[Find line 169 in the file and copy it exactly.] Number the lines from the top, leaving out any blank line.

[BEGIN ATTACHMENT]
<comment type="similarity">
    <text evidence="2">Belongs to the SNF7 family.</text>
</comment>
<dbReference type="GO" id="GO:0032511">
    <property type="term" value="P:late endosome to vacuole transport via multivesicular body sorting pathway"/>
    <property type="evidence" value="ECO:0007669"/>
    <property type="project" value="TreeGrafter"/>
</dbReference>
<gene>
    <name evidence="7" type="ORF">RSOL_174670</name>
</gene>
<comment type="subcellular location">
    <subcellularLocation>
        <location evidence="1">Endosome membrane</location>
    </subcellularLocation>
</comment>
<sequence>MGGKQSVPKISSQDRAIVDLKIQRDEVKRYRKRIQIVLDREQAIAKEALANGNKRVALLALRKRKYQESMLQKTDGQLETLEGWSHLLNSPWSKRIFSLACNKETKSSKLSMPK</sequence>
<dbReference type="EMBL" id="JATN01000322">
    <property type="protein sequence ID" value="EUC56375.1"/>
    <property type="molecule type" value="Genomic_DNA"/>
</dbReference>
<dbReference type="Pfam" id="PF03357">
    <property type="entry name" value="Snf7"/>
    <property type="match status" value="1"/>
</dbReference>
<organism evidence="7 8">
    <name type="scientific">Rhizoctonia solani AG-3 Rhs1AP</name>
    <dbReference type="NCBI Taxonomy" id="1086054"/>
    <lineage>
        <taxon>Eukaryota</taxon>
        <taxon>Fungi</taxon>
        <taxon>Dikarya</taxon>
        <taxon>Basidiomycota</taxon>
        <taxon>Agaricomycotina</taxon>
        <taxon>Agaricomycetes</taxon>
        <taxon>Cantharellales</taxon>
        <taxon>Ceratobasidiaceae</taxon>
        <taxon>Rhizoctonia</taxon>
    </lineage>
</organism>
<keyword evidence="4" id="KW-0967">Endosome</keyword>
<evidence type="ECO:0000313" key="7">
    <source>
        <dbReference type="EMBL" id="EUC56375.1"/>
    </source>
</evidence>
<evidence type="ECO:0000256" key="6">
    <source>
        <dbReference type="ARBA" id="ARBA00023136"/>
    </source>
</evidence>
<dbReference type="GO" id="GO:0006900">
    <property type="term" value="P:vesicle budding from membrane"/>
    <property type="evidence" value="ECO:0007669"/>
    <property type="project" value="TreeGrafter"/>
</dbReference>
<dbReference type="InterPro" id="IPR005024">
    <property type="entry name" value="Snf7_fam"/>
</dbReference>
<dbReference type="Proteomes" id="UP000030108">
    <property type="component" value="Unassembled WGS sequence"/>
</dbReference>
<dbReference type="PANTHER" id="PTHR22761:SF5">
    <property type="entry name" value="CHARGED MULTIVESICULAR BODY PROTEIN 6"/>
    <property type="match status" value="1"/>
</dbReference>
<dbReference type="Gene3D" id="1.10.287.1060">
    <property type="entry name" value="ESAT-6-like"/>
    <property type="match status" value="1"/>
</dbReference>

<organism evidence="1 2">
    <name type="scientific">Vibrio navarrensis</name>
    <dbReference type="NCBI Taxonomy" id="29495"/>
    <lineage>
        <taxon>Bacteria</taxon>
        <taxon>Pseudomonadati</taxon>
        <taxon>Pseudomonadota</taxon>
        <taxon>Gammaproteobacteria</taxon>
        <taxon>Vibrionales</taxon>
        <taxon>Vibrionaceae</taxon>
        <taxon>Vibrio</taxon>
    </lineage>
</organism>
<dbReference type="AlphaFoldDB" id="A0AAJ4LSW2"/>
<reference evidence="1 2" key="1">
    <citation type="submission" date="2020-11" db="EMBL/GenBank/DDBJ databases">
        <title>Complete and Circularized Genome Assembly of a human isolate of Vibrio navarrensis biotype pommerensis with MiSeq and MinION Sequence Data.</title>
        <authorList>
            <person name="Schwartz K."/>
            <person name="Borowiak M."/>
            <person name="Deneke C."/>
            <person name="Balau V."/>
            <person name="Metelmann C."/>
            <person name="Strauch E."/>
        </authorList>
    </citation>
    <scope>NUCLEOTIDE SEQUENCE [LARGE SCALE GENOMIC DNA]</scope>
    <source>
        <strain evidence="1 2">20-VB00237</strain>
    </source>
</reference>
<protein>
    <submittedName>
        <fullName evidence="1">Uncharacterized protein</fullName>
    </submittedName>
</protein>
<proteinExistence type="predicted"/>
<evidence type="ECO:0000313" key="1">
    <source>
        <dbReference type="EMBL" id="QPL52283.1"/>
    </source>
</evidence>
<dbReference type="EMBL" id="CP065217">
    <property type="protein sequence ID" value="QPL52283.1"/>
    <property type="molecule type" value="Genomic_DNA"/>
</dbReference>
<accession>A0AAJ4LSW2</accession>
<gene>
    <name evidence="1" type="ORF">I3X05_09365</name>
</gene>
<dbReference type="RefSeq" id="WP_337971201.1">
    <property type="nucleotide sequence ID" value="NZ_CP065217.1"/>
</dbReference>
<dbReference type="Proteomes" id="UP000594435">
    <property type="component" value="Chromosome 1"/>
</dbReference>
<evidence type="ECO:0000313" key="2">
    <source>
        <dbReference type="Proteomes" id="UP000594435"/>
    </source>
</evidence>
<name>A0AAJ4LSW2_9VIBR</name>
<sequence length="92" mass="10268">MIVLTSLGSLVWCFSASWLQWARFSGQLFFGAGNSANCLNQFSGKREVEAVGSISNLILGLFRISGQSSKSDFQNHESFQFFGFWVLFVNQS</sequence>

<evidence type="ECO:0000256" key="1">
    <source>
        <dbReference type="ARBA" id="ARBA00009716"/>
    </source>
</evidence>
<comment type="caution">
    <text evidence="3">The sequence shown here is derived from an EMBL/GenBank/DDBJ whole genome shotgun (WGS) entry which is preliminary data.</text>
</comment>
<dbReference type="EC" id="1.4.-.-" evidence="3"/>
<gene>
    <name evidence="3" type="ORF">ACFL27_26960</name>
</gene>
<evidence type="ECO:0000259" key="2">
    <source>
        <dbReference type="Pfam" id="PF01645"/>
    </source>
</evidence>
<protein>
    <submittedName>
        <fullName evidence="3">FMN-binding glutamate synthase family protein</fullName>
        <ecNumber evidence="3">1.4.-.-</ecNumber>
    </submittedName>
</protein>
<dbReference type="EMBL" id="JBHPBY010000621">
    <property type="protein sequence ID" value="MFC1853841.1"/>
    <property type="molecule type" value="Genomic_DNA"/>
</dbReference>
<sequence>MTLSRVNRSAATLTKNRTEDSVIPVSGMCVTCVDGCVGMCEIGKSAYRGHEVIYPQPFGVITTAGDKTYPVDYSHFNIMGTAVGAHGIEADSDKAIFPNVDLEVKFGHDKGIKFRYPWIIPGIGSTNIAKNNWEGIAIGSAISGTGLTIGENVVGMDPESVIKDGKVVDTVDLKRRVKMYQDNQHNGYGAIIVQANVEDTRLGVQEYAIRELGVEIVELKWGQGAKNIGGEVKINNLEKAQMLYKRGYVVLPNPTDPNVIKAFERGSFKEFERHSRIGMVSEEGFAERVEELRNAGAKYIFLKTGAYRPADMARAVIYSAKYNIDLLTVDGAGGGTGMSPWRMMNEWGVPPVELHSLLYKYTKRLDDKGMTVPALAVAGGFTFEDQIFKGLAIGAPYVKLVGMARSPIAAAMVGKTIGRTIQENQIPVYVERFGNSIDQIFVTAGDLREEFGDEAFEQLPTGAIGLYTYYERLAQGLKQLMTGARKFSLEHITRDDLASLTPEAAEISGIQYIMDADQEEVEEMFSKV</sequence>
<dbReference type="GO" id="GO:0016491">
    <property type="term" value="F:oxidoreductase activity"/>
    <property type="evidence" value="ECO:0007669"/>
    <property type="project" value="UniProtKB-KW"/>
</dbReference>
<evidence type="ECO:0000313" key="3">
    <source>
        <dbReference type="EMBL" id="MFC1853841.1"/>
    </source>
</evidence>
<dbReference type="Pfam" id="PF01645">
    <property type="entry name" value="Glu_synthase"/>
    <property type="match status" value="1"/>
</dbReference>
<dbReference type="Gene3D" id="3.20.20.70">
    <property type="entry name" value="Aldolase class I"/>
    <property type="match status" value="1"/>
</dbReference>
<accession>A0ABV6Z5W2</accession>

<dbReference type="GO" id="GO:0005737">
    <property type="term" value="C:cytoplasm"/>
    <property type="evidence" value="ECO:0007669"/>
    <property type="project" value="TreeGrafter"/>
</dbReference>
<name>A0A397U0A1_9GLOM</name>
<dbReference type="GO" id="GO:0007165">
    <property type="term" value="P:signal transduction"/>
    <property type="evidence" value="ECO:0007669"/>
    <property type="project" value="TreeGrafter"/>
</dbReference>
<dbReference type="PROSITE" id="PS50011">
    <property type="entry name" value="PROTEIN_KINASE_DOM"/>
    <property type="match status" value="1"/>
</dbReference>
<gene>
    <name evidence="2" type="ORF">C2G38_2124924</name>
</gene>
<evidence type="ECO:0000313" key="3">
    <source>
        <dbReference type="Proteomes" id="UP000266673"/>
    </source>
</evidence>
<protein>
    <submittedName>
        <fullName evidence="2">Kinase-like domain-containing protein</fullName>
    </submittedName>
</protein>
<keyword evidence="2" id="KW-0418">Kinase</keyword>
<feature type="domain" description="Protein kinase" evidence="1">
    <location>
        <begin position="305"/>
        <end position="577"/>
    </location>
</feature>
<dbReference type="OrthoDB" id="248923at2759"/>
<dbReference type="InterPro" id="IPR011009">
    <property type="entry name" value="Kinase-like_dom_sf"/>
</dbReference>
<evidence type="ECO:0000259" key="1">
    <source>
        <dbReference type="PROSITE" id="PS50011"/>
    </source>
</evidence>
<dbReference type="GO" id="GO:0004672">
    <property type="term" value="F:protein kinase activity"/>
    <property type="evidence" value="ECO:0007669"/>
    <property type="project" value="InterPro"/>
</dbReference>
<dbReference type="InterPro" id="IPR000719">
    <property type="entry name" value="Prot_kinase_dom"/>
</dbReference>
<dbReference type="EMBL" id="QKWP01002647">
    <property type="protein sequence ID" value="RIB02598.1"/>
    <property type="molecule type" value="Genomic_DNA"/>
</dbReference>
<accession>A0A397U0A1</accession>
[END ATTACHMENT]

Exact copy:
        <dbReference type="EMBL" id="MFC1853841.1"/>